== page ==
At this desperate juncture when these troubles were brewing, al-Mustansir was roused to action and sent a message to Badr al-Jamali, the then governor of Acre, inviting him to come to Egypt and take control. Badr al-Jamali responded swiftly. Originally an Armenian slave of the Syrian amir, Jamaluddin bin Ammar, he had a successful career as soldier and governor in Syria. His Armenian soldiers were loyal and reliable and he insisted on taking them with him to Egypt. Sailing from Acre in the mid-winter, he landed at Damietta and entered Cairo on 28th Jamada I, 466/January 29, 1074. Badr al-Jamali took the charge and dealt the state affairs efficiently. The swift and energetic actions of Badr al-Jamali brought peace and security to Egypt, and even measure of prosperity. The annual revenue was increased from about 2,000,000 to 3,00,000 dinars. It is true that his efforts were greatly assisted by the fact that the year 466/1074 saw an exceptionally good Nile, so that prosperity and abundance once more reigned through the land.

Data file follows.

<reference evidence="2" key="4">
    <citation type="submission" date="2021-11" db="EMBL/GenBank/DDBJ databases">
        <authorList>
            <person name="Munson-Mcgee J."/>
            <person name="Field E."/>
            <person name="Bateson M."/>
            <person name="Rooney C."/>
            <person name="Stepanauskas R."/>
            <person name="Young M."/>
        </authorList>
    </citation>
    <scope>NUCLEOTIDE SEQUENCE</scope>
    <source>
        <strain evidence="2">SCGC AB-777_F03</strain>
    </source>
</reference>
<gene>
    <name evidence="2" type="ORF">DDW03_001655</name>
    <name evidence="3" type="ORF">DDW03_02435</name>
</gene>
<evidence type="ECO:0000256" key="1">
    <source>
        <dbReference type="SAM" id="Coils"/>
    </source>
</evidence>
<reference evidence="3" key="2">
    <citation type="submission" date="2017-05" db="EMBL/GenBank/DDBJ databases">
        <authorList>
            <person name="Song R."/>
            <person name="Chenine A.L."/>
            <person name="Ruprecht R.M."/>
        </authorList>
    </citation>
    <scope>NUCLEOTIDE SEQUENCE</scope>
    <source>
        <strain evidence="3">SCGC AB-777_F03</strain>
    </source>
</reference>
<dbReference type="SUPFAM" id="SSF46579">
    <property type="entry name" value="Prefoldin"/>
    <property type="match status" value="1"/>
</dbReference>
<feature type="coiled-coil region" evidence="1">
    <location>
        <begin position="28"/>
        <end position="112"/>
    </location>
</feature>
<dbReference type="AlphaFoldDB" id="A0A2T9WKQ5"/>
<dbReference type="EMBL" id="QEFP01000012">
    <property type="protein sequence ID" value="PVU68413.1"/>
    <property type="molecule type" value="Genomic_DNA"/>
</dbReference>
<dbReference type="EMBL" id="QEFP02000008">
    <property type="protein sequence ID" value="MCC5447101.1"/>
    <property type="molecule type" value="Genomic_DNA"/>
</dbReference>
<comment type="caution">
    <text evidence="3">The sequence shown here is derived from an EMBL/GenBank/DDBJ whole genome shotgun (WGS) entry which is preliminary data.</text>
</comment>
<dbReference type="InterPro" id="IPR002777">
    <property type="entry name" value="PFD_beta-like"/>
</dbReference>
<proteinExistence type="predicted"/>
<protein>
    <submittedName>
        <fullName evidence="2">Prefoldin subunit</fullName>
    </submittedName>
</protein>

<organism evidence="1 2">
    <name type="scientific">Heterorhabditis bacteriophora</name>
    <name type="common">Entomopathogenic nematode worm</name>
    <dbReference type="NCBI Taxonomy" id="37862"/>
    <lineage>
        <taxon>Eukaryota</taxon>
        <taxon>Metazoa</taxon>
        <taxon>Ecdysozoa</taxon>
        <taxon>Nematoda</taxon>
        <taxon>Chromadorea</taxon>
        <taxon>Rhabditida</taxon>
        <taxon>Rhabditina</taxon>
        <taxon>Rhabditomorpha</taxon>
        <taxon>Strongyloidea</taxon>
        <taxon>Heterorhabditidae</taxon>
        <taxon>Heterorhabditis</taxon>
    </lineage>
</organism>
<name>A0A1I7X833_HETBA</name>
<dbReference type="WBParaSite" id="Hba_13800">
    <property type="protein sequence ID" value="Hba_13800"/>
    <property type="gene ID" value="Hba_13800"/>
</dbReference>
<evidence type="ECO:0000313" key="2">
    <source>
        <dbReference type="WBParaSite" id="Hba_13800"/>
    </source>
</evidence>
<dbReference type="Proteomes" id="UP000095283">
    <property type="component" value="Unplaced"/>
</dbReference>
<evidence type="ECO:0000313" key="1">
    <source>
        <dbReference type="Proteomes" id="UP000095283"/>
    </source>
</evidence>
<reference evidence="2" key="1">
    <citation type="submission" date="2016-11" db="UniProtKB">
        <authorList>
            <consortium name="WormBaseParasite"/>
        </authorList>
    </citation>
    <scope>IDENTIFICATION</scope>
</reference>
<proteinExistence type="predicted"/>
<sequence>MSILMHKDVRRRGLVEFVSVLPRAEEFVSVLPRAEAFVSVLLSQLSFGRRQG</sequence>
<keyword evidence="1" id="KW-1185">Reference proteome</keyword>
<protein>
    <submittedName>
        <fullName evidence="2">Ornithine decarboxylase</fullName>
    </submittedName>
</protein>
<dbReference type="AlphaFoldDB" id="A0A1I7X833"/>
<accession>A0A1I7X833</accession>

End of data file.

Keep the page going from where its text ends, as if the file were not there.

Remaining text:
The foremost priority being given by al-Mustansir was to rebuild the library devasted by the Turks. De Lacy O'Leary writes in "A Short History of the Fatimid Khalifate" (London, 1923, p. 207) that, "It is interesting to note that the Khalif set himself to the formation of a new library at Cairo as one of his first tasks; it helps us to realize that the Shiites were then as always the friends of learning."
In sum, Badr al-Jamali was invested the triple title, viz. Amir al-Juyush (commander of the army), Badi al-Duat (director of the missionaries) and the Vizir. It is however by the first of these three titles that he is usually known.